7/25(Sat.) The courage to be disliked (Host:Stephen)

stephen185
YOYO member
文章: 183
註冊時間: 週三 5月 30, 2007 8:23 pm

7/25(Sat.) The courage to be disliked (Host:Stephen)

文章 stephen185 »

I found a book called ‘The courage to be disliked’ in a cardboard box sitting in the corner of my room when I was decluttering my home on a Sunday afternoon a few weeks ago. As far as I can recall, it is a gift from my son, who apparently possesses the courage to be disliked and is now living in a city several hundred miles away from my house. The wrinkled book cover suggests that I probably have read this book at least once. But I just couldn’t remember anything about the content of the book. I decided to read it again in that afternoon. And I found the book might be worth discussing in a Yoyo meeting. The following are book reviews selected from the web.

Note: Kooper told me Rosie held a meeting with similar topic in 2015. You can find an excerpt of the book in Chinese through the link below,
(http://www.yoyo.club.tw/viewtopic.php?f ... ith#p29146)
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* The courage to be disliked (book review) (https://www.youtube.com/watch?v=3dlKp6aLN9I)
* Critical viewpoints of the book (https://medium.com/@swacklin/ad4f6e2fccf1) (in Chinese)
* {Book Review} The Courage to be Disliked by Kishimi and Koga
(http://talesofakitchen.com/2020/01/27/b ... -disliked/)

In an easy, conversational style between a philosopher and a young man, the book sheds light on how we can peel off a few layers, understand what we want and our direction in life, how to rid of past traumas and stop being afraid to be who we want to be (regardless of what others want us to be), so we can be happier. It is based on the philosophy of Alfred Adler and it includes the concept of contributing to the community as a key element towards achieving happiness. Below are my favorite takeaways.

On past, future, change and meaning:
• We are not determined by past experiences (or traumas); no experience is in itself a cause of our success or failure. We are determined by the meaning we give our experiences. Yes, these experiences can influence our personality and the influence can be strong, but nothing is determined by those influences.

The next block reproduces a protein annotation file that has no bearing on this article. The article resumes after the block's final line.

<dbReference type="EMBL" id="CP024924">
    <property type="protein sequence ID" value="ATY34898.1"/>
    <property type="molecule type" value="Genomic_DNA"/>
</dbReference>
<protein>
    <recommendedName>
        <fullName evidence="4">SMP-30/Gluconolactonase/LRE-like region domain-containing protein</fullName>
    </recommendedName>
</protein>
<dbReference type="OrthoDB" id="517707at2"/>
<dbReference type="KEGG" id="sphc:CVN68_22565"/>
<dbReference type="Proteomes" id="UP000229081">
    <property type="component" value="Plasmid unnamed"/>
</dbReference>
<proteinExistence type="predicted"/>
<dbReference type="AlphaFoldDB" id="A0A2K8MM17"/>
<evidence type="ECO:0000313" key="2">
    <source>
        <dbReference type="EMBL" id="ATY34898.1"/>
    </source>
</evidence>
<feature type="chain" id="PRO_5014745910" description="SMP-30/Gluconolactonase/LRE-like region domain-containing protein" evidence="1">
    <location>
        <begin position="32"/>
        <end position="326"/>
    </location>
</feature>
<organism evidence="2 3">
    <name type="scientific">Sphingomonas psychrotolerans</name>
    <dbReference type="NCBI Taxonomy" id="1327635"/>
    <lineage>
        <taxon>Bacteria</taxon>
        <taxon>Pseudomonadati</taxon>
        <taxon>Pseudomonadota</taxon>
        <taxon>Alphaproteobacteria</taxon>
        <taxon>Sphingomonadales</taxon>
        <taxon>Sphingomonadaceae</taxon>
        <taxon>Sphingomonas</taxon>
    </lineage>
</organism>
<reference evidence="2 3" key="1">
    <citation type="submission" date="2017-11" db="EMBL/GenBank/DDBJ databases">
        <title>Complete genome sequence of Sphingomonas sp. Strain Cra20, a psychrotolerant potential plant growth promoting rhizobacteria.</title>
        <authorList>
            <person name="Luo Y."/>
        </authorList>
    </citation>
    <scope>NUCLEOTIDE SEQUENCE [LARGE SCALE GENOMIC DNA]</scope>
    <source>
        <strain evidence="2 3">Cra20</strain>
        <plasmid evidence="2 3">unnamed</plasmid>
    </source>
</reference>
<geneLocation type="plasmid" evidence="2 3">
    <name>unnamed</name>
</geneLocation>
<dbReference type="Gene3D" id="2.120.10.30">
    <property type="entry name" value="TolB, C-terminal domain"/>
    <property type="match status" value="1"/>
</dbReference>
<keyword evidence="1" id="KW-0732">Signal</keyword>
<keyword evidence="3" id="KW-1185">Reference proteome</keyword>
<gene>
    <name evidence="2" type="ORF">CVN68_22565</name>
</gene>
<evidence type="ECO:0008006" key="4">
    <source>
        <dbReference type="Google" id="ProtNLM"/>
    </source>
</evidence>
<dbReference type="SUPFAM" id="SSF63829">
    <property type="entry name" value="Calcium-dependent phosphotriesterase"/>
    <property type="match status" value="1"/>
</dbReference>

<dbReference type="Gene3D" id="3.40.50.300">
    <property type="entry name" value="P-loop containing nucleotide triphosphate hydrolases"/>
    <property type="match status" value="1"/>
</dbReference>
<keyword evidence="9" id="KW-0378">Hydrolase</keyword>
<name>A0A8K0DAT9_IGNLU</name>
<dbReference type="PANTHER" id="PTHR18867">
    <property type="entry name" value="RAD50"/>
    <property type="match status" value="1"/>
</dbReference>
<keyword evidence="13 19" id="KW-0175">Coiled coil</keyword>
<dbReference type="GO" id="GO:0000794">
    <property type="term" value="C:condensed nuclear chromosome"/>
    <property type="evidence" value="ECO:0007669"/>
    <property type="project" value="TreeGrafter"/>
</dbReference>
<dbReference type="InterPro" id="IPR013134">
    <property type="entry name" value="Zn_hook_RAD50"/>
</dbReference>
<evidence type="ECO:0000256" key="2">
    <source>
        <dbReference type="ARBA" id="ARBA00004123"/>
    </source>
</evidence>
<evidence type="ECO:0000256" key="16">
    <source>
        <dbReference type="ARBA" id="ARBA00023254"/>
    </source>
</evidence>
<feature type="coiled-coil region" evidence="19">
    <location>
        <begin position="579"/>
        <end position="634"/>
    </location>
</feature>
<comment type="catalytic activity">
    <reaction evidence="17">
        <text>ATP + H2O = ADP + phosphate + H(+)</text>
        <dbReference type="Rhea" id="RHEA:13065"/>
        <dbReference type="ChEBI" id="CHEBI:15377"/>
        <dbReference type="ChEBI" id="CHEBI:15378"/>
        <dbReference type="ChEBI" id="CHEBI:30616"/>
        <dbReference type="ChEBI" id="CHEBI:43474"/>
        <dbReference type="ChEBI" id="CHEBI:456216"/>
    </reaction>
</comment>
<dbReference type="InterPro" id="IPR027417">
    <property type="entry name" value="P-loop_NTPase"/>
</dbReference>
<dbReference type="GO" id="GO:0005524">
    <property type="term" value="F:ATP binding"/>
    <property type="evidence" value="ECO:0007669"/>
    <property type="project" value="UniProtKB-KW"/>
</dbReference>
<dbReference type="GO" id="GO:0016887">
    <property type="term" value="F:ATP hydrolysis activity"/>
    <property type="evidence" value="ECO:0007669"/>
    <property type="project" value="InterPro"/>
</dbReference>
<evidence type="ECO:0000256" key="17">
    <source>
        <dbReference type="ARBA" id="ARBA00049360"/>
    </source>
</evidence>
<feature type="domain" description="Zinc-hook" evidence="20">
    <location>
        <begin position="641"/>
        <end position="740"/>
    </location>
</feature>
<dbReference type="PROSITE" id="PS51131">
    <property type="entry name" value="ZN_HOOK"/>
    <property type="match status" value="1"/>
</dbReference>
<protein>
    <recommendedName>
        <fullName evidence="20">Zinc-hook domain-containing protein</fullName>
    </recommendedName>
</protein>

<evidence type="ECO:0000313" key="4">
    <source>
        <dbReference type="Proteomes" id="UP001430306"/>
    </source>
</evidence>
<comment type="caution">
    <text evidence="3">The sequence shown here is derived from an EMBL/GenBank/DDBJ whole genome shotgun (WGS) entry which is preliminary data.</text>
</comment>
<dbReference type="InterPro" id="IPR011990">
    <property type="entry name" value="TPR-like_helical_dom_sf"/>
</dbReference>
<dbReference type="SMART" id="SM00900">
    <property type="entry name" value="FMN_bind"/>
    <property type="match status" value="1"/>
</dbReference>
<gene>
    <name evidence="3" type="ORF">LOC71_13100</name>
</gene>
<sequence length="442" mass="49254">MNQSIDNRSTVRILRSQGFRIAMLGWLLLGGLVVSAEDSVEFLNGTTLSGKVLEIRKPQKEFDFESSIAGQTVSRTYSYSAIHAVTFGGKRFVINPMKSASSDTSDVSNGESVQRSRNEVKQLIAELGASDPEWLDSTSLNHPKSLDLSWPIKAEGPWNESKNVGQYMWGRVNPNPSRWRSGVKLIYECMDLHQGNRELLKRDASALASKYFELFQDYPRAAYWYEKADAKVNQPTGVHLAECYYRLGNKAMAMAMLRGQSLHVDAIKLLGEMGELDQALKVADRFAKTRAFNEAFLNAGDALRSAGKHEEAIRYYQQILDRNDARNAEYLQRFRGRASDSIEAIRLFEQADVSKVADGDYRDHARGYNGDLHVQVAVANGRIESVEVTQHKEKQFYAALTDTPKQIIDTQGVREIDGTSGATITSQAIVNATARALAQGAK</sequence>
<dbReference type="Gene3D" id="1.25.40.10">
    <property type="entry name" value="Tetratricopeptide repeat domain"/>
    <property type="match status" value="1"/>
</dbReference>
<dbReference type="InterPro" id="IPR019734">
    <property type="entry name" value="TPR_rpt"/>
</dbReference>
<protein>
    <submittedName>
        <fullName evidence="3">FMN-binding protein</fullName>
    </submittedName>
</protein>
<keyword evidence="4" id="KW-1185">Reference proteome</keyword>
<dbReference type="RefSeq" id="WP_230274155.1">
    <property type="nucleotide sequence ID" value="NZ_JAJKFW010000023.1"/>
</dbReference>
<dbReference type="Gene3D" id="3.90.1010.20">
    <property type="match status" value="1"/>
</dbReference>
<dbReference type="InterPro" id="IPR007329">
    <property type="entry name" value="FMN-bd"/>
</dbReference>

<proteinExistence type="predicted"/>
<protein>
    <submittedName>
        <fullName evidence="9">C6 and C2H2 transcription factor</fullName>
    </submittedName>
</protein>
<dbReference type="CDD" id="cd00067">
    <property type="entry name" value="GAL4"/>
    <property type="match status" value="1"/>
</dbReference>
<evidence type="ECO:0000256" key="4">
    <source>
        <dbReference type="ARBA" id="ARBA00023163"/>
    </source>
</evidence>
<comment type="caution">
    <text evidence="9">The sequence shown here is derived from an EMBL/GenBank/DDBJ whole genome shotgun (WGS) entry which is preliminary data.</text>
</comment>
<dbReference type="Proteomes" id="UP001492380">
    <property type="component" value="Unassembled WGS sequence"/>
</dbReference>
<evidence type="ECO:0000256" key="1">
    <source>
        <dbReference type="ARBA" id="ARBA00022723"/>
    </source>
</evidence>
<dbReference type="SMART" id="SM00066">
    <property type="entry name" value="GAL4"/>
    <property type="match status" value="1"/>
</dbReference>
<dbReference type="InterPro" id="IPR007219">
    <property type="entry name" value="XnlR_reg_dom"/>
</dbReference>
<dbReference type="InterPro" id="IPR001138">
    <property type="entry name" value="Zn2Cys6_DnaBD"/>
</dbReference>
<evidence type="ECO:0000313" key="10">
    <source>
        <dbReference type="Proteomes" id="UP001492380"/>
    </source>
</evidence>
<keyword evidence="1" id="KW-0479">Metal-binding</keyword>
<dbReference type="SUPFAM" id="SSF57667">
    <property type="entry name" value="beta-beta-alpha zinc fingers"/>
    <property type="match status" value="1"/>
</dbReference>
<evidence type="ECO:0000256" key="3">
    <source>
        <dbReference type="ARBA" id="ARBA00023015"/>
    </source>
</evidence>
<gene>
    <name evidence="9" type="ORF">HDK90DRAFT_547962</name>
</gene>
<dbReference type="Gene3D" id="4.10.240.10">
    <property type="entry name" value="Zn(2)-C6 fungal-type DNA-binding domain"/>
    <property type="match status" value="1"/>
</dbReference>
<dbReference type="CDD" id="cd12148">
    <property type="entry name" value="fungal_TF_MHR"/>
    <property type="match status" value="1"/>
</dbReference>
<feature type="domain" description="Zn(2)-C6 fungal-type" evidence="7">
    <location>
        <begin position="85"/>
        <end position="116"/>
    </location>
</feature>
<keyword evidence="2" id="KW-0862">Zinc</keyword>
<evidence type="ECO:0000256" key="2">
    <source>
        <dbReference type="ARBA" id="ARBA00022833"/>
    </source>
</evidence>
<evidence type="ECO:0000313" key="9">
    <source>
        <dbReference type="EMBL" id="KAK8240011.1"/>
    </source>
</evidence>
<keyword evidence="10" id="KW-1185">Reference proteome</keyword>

• We are not controlled by the past nor by our emotions.
• The question isn’t “what happened “, but “how was it resolved”.
• What happened in our lives until this point should have no bearing on how we live from now on. We are living in the here and now and we can determine our own life.
• People are not driven by past causes, but they move towards goals that they set themselves.
• We are not born with a specific personality that is unchangeable. We select it (unconsciously) around the age of 10. Our personality is our worldview, our outlook on life and this is possible to alter at any given point once we become aware of it.
• Change is uncomfortable and scary and requires great courage.

On interpersonal relationships:
• When we enter into interpersonal relationships, it is inevitable that to a greater or lesser extent we will get hurt and we will hurt someone too.
• All problems are interpersonal relationship problems. There is no such thing as worry that is completely defined by the individual; so called internal worry does not exist. Whatever the worry that may arise, the shadows of other people are always present. So when we experience a feeling of inferiority, that’s not an objective inferiority (an objective fact) we’re feeling, but a subjective feeling of inferiority (a subjective interpretation) that arises by comparing ourselves with others. I absolutely loved the discussion on the feeling of inferiority v. inferiority complex and how close and intertwined the later is with the superiority complex. Instead of what we tend to think that they are at opposite poles, they actually walk hand in hand!
• We are all on the same level playing field and we should only be in a competition with our ideal self, not try to be greater than others. We should just strive to move in a forward direction without competing with another.
• There are 3 social ties : with the world, friendship, and love. Any issues we have in these areas are at the core of our interpersonal relationships issues.
• Wishing to be recognized by other people will lead to a life of following expectations held by other people who want you to be “this kind of person”. If you are not living your life for yourself, then who is going to live it for you?

I loved the concept of “Separation of tasks” – in general, all interpersonal relationship troubles are caused by intruding on other people’s tasks or having one’s own tasks intruded on. Here the concept of task has more a meaning of responsibility.

On freedom and belonging:
• Freedom is not being afraid to be disliked by other people.
• If you are disliked by someone it is proof that you are exercising your freedom and living in freedom and a sign that you are living in accordance with your own principles.
• We’re all looking for a feeling of belonging, to be part of a community. We can only truly belong to a community if we actively commit to a community, not by just being here. But by switching our thinking from “what will this person give me” to “what can I give this person “.
• Community in this book is defined to include the entire universe, the past and the future, and everything from living things to inanimate objects.

On equality and contribution: